Primary Care Nurse Practitioners

Primary Care Nurse Practitioners

Shortage of Primary Care Physicians

There is a shortage of primary care physicians in the United States, from urban areas to rural communities with a long-standing history of being underserved. Conversely, the demand for primary care practitioners by health care providers continues to increase. 

By 2030, it’s projected that California will experience a shortage of 32,669 primary care physicians, according to a 2020 article in Human Resources for Health. Similarly, Texas will experience a shortage of 20,420 physicians, and Florida will experience a shortage of 21,978 physicians. The disparity in demand and supply in these three states and others can be attributed in part to a higher number of insured citizens due to the Affordable Care Act. Other contributing factors include a significant increase in physician demand due to the overall growth of the total US population.

In the same report, it’s estimated that the US will experience a total shortage of 72,472 physicians in 2025, followed by a shortage of 139,160 primary care physicians in 2030. This disparity between the demand for and available supply of primary care practitioners could have varying impacts on regions within the US, such as influencing the rate at which health care gets delivered to patients, and this could negatively affect patient outcomes.

Primary Care Nurse Practitioners in Primary Care

Primary care nurse practitioners can help fill the gaps in providing primary care, as the number of physicians dwindles. According to the Bureau of Labor Statistics (BLS), nurse anesthetists, nurse midwives, and nurse practitioners are projected to see employment rates rise 45% from 2020 to 2030—far exceeding the average for other occupations, including physicians.

More specifically, it’s projected there will be on average 29,400 new job openings for nurse anesthetists, nurse midwives, and nurse practitioners throughout the decade. Several of these openings will be the result of needing to replace health care workers who switch into a different occupation or choose to exit the labor force for reasons such as retirement. 

Overall, it’s expected that there will be a much higher demand for primary care nurse practitioners among the three roles. This is due to an aging US population and an increased emphasis on the importance of preventative care.

A primary care nurse practitioner can specialize in several areas within the field. Nearly two out of three nurse practitioners entering the workforce have graduated from family nurse practitioner (FNP) programs, according to the American Association of Nurse Practitioners. Georgetown University offers an online Master of Science in Nursing (MS in Nursing) degree for aspiring family nurse practitioners. In the program, students learn how best to help patients manage common acute and chronic illnesses, promote healthy living, and provide high-quality family-centered primary care.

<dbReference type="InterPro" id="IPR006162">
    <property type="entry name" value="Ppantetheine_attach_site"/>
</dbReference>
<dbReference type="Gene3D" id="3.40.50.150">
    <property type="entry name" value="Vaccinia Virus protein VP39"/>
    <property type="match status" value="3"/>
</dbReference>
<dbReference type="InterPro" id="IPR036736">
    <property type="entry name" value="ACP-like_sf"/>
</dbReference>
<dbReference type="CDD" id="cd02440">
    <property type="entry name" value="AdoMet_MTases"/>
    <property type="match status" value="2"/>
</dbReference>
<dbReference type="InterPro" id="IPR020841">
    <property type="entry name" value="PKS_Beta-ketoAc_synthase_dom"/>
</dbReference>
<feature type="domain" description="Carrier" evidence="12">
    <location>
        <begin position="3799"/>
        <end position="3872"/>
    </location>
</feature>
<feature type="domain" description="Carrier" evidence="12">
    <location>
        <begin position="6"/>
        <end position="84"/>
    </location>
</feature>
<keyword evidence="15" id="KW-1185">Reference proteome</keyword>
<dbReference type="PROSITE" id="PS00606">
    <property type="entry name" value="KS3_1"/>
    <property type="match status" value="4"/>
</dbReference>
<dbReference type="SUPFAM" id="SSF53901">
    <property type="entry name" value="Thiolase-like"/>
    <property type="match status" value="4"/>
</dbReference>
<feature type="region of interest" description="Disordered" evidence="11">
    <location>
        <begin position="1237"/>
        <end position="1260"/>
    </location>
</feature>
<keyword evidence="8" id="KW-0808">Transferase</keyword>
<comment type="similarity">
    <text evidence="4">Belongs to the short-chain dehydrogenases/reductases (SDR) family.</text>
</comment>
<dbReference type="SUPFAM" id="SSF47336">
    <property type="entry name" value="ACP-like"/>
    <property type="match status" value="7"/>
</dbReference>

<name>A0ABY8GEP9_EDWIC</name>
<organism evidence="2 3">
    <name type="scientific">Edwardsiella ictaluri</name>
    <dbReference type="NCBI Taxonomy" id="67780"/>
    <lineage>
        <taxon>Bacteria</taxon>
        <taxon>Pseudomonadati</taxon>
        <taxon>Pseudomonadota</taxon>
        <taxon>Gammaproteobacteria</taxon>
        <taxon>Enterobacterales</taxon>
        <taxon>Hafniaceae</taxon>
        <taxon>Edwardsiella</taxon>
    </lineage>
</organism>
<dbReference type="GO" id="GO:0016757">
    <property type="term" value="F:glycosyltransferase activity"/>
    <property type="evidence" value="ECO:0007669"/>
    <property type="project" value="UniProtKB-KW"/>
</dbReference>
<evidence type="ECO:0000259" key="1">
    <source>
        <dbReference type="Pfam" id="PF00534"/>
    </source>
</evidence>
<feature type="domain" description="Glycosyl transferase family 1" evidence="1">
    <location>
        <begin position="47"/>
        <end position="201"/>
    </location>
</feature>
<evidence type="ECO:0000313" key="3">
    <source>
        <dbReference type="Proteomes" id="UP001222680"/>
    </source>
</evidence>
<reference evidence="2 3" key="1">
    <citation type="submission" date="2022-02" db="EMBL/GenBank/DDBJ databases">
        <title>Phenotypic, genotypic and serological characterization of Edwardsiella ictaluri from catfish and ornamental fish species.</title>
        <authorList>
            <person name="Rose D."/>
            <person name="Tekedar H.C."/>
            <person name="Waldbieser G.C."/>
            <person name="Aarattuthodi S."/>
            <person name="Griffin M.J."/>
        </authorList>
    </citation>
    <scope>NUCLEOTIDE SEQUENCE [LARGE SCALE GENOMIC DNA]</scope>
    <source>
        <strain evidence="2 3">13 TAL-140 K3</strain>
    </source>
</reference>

The Future of Primary Care Nurse Practitioners 

Employing a comprehensive approach, primary care nurse practitioners are capable of providing personalized, patient-centered care to optimize outcomes. Health care providers have found that focusing on chronic conditions, primary care, wellness, and the prevention of adverse events could help to create more accessible, higher quality environments which enrich the overall patient experience. In particular, the aging population in the US necessitates more long-term palliative care, specialized for a patient’s particular health needs.

Census data indicates that the country’s non-Hispanic, white population is shrinking. Nearly four out of ten Americans identify with a race or ethnic group other than white. But racial and ethnic minority groups have historically faced systemic barriers to health care. As such, patients from these backgrounds may have a tainted view of the health care system based on personal experiences

A more socioeconomically and culturally diverse population of primary care practitioners may be critical in restoring lost trust, improving patient experiences, and sharing insightful information on social determinants of health. Patients from minority backgrounds sometimes prefer to be treated by a professional who  is not only aware of their demographic characteristics, but has an understanding of how those characteristics might pose unique challenges to accessing quality health care or affect their health and wellness. 

For these reasons, health care providers may benefit from an increase in the supply of well-trained, diverse primary care nurse practitioners, who have the expertise necessary to meet the constantly evolving needs of today’s patients. For aspiring nurse practitioners eager to engage in meaningful work, it’s important to research scope of practice. 

The scope of practice for a primary care nurse practitioner will vary depending on the state they practice in, as will their approach to working in collaboration with other practitioners. For example, some nurse practitioners work independently and are able to order laboratory tests while others will consult with health professionals to solve problems as necessary. 

Becoming a nurse practitioner begins with completing the necessary education requirements. Upon doing so and completing licensing requirements, individuals can position themselves at the helm of an evolving and potentially rewarding service industry.    

Ready to advance your career and provide primary care as a nurse practitioner? Request Information about Nursing@Georgetown today.